Here's how you can add inflation protection to your portfolios, sensibly.
Retirees and pre-retirees have been challenged by the investing environment during the past several years, to put it mildly. In addition to contending with the epic bear market from 2007 through early 2009, many retirees are complaining that it's next to impossible to generate a livable income stream from their portfolios given ultralow bond yields. To cover their day-to-day expenses, retirees are having to choose between tapping their principal or venturing into higher-yielding, but also riskier, securities such as preferred stocks. Neither is an especially appealing prospect. Others, meanwhile, are concerned about what could happen to their bond portfolios if interest rates were to jump up.
And while inflation currently appears to be in line with historical norms, retirees are also rightfully worried about the potential for rising inflation to gobble up their portfolios' future purchasing power. I usually recommend inflation-linked securities like Treasury Inflation-Protected Securities as the most direct way to hedge against inflation. But even investors who are convinced that TIPS are a good place to be long term still have questions about implementation. How much of a retiree's fixed-income portfolio should go toward TIPS or other inflation-linked bonds? And what about timing? If you buy TIPS at an inflated level (pardon the pun) and the bonds' prices sink shortly thereafter, do you erode any long-term benefit you hoped to gain from them?
How Much Is Enough?
So assuming you've decided you'd like to include inflation-protected investments, what's the right amount? At first blush it might appear that you'd want all of the fixed-income portfolio in TIPS; that's the tack embraced by some academics and other investment theorists. After all, if there's a bond investment that helps offset the corrosive effects of inflation, why would you want to forgo it for one that doesn't offer that protection?
The key reason is diversification. While some corporate, foreign, and municipal bonds carry inflation protection, TIPS are the most widely available and liquid type of inflation-linked bonds, and most inflation-protected bond funds skew heavily or even entirely toward TIPS. That means an investor in search of an all-inflation-protected fixed-income portfolio would have to go out of his way to avoid a heavy emphasis on government bonds; at the same time, he'd hold relatively less in corporate, asset-backed, and other bond types, which will outperform Treasuries and other government-backed bonds at various points in time.
So the answer to the question about how much retirees should hold in TIPS falls somewhere between 0 and 100%. But where?
A survey of various target-date mutual funds geared toward investors in retirement shows that the major financial-service providers have not come to a clear consensus on this topic. Some income-oriented target-date funds have staked nothing in dedicated TIPS investments (possibly because the sponsoring firms lack an in-house TIPS investment?), while others have relatively robust weightings. For example, Vanguard's Target Retirement Income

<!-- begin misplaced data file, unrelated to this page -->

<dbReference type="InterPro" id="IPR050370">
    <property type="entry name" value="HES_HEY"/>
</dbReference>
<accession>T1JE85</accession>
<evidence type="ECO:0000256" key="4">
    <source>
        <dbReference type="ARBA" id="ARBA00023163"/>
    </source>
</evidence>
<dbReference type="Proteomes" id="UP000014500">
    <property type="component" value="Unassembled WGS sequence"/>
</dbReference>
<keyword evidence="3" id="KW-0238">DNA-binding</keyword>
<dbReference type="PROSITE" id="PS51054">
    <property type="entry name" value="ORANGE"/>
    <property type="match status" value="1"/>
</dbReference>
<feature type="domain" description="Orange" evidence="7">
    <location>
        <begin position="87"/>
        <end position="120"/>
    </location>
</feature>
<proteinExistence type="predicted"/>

One starting point for determining an appropriate allocation to TIPS is to take a look at Morningstar's Lifetime Allocation Indexes, which were developed in conjunction with Ibbotson Associates. (Here's a document discussing how Ibbotson has allocated the assets for these indexes; in short, Ibbotson creates optimal portfolios based on the historical behavior of various asset classes.) The indexes geared toward investors of retirement age all make room for a healthy slice of TIPS--anywhere from 20% to nearly 40% of their fixed-income weightings. And the larger the bond stake overall, the larger the percentage of that fixed-income weighting that lands in TIPS. For example, the allocation for a conservative investor who retired in 2000 includes a 68% fixed-income weighting, 22 percentage points (or 32%) of which is in TIPS. By contrast, the aggressive allocation for a new retiree has a 33% overall fixed-income weighting, 8 percentage points (or 24%) of which is in TIPS. This document includes TIPS allocations for various age bands.
Must Have Been the Right Place, Must Have Been the Wrong Time
So far I've been discussing TIPS allocations in the context of strategic allocation--namely, long-term and hands-off strategies. But there are occasions when an asset class that makes perfect sense from a long-term strategic perspective becomes unattractive from a valuation standpoint. If you've decided your portfolios need TIPS, does it make sense to barrel in there regardless of the current market environment?
Clearly, TIPS are far from the screaming buy they were in late 2008 and early 2009, when these securities were priced as though inflation would never rear its head again. TIPS went on to enjoy a tremendous runup for the rest of 2009, eventually resulting in negative real yields for five-year TIPS. There's also the issue of how rising interest rates would affect TIPS. Although they wouldn't likely be as adversely affected as nominal Treasuries, they wouldn't be immune to a sharp upward spike in interest rates.
Given that backdrop, TIPS investors might be inclined to take a more tactical approach, adding to TIPS when they appear cheap and lightening up when they're dear, or moving assets among TIPS of various maturity ranges. Given that most investors would prefer to be more hands-off, however, I'd advise a simpler approach to mitigate the risk of buying TIPS at a high point. If you've determined that your portfolios are light on TIPS now, consider dollar-cost averaging into a high-quality, low-cost TIPS fund during a period of six months or a year. For plain-vanilla TIPS exposure, it's tough to beat the low-cost Vanguard Inflation-Protected Securities